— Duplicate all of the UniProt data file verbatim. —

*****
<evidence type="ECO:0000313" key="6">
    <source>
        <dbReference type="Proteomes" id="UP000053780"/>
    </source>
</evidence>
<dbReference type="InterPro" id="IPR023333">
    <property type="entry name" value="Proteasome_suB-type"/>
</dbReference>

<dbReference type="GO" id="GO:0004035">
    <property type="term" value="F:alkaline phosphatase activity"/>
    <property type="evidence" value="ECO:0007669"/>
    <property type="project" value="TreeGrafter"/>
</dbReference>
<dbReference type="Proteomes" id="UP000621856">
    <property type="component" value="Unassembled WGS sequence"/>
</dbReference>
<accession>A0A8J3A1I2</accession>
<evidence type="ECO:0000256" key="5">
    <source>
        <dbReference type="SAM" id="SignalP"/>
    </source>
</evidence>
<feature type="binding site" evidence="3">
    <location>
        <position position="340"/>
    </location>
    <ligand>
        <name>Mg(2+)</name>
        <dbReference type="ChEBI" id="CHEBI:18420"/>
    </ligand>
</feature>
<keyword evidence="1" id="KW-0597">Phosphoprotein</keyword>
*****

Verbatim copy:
<evidence type="ECO:0000313" key="6">
    <source>
        <dbReference type="Proteomes" id="UP000053780"/>
    </source>
</evidence>
<dbReference type="InterPro" id="IPR023333">
    <property type="entry name" value="Proteasome_suB-type"/>
</dbReference>

<dbReference type="GO" id="GO:0004035">
    <property type="term" value="F:alkaline phosphatase activity"/>
    <property type="evidence" value="ECO:0007669"/>
    <property type="project" value="TreeGrafter"/>
</dbReference>
<dbReference type="Proteomes" id="UP000621856">
    <property type="component" value="Unassembled WGS sequence"/>
</dbReference>
<accession>A0A8J3A1I2</accession>
<evidence type="ECO:0000256" key="5">
    <source>
        <dbReference type="SAM" id="SignalP"/>
    </source>
</evidence>
<feature type="binding site" evidence="3">
    <location>
        <position position="340"/>
    </location>
    <ligand>
        <name>Mg(2+)</name>
        <dbReference type="ChEBI" id="CHEBI:18420"/>
    </ligand>
</feature>
<keyword evidence="1" id="KW-0597">Phosphoprotein</keyword>